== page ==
The pandemic has changed everything in the transportation field – every mode of transport has been impacted.
Due to increased teleworking, people have changed their commuting patterns, avoiding peak times and flattening out those curves. Many have even changed where they live. Of course, when people move, travel demands and travel patterns in an area will change.
Researchers, government departments and companies want to know about these patterns, and there have been many studies into whether they will continue to fluctuate in the future, or if and when transport will return to pre-COVID levels.
A very different opportunity
We first heard about the Cintra project from our advisor Dr. Patricia Mokhtarian, Professor of Civil & Environmental Engineering (Transportation) at Georgia Tech.
This was a very different opportunity for us. Previously our research projects have been collaborations with or funded by national/state Departments of Transportation (DOTs). This was the first time we have worked with a company in this way.
It was a unique and very positive experience. Cintra provided a lot of input and ideas throughout the study, which helped us shape our project in mutually beneficial ways from beginning to end. Cintra staff were very aware and respectful of our commitment to academic rigor, and conversely we understood (and learned even more than we initially knew) that the staff needed reliable descriptive statistics (how much teleworking and commuting is there right now, compared to before the pandemic? what are the expectations for the future?) even more than our fancy academic models.
We had monthly feedback meetings with the Cintra team, and were aware of the ongoing conversations within the company using our results.
We see partnerships between academia and industry as really beneficial to both sides. Companies gain the specialized knowledge and expertise of academics, while academics can shape their research to be more directly useful in real-world settings.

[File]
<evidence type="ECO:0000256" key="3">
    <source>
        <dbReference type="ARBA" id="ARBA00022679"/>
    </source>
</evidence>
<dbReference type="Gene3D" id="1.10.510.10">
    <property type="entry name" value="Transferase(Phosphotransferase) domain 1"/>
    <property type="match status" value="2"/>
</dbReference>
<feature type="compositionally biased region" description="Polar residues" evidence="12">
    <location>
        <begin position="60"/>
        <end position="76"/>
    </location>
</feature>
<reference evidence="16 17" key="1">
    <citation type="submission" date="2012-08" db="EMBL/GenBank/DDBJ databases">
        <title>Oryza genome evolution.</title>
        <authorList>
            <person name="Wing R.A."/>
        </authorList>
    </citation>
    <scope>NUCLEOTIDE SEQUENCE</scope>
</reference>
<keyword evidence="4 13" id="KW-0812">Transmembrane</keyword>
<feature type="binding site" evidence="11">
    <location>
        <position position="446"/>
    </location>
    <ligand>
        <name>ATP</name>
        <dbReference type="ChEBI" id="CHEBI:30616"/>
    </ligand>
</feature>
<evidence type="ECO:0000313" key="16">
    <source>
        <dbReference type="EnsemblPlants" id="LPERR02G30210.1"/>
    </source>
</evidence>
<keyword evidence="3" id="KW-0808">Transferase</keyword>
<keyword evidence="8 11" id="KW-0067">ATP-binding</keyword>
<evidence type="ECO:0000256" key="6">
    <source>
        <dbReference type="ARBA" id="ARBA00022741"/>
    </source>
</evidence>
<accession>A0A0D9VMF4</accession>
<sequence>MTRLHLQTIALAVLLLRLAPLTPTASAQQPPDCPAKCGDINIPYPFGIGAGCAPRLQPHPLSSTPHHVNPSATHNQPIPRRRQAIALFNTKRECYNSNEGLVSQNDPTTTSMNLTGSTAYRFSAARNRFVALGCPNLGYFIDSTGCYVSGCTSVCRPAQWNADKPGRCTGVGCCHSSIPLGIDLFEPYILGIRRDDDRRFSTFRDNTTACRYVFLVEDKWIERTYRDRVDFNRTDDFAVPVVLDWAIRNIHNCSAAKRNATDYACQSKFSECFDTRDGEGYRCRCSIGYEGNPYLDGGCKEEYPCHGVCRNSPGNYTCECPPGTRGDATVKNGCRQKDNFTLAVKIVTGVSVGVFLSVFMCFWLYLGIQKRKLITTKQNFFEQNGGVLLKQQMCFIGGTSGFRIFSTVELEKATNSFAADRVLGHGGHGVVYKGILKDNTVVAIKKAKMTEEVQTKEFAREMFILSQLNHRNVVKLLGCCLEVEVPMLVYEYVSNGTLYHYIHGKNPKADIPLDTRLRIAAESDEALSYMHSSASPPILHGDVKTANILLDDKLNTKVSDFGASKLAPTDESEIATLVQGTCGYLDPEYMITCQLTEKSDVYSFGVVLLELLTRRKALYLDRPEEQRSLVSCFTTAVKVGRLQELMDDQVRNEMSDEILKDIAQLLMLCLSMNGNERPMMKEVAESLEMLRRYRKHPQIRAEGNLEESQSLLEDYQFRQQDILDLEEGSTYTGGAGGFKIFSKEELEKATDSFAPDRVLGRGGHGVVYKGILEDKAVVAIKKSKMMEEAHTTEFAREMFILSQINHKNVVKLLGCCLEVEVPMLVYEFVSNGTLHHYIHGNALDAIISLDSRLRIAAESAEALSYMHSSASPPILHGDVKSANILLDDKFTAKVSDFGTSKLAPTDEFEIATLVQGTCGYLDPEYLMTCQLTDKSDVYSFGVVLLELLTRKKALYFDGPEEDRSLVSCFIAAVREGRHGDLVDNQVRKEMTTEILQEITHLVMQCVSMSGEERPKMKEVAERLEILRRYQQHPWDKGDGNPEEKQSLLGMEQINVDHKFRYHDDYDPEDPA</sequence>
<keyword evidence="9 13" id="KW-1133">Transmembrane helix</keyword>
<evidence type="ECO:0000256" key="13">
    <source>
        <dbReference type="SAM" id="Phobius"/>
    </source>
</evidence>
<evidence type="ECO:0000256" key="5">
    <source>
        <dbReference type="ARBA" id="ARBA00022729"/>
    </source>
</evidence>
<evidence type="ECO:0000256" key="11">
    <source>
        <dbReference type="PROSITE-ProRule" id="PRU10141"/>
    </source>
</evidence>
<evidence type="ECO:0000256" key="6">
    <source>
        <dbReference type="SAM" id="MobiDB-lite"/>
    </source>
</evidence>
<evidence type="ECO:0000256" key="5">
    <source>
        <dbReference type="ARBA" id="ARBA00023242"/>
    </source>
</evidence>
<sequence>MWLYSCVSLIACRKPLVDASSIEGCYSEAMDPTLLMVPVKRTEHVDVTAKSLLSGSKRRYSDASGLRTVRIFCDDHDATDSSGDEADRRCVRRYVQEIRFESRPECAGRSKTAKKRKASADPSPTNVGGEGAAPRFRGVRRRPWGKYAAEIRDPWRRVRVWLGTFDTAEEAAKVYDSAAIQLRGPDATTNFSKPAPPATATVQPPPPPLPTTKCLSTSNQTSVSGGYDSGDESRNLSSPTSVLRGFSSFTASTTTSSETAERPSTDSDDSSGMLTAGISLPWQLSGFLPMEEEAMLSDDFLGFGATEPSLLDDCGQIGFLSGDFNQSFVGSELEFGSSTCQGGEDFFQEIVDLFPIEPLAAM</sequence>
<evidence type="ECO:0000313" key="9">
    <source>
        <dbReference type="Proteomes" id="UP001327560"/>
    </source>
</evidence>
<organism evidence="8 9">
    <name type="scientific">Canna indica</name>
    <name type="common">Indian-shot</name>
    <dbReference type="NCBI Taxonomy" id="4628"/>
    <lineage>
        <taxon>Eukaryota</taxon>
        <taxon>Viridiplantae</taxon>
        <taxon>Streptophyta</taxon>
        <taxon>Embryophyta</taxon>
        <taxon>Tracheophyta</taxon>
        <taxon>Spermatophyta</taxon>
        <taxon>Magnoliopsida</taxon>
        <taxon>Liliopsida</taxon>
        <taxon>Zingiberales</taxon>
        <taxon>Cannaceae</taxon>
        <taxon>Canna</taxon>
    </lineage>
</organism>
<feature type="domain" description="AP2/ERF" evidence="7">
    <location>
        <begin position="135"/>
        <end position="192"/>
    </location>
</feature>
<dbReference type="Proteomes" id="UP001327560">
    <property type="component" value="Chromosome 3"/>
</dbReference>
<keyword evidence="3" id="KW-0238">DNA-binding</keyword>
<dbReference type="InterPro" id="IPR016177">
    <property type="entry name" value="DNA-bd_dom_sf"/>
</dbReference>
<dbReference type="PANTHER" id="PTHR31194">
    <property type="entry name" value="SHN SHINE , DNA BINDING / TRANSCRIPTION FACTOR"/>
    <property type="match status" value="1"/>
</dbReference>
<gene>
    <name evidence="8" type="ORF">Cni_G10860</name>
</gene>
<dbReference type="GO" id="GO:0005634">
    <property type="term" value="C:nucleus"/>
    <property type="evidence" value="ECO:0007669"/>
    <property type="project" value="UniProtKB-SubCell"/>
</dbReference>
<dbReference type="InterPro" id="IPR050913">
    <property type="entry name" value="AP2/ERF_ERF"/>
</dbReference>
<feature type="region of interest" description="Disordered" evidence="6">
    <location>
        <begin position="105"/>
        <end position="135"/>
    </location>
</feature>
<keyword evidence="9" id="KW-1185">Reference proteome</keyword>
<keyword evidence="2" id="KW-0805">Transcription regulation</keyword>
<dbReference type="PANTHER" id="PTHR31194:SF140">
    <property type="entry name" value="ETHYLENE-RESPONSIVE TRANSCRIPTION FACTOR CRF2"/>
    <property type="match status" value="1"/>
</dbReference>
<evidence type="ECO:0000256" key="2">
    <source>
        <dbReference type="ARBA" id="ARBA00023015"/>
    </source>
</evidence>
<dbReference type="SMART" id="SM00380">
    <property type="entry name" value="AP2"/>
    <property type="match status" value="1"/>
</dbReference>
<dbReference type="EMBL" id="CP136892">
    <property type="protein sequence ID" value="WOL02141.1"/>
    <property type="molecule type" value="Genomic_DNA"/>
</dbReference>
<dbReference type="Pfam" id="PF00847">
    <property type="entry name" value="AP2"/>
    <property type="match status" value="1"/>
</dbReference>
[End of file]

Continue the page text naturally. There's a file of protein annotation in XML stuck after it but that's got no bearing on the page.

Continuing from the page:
Two types of study combined to give the bigger picture
In this research, we wanted to know the impact of COVID-19 on travel and transport demand: how much people travel (particularly for commuting), the number of (commute) trips they take, total VMT (vehicle-miles travelled) – a proxy of travel demand – and whether that level will be recovered in the near future.
That is a really key question in many respects. What are the implications for congestion, vehicle emissions, gas tax revenues, vehicle ownership, transit operations, residential location patterns? And an infrastructure company like Cintra, which builds and operates toll roads and managed lanes, wants to know whether the overall travel demand, and of course revenue, will return to pre-COVID levels soon.
This research combined disaggregate level and aggregate level studies.
The disaggregate part involved asking people questions about their travel behavior and work habits and how this had changed from pre- to during to (expected) post-COVID, analyzing their responses, opinions and behaviors at an individual level. Meanwhile, the data analysis in the aggregate study looked at important macro variables like GDP per capita and fuel prices, in forecasting national and regional vehicle miles travelled (VMT). To our best knowledge, there are very few aggregate analyses of the transportation impacts of teleworking, so we think that is one of the key contributions of this study.
Ensuring our data was representative of the wider employed population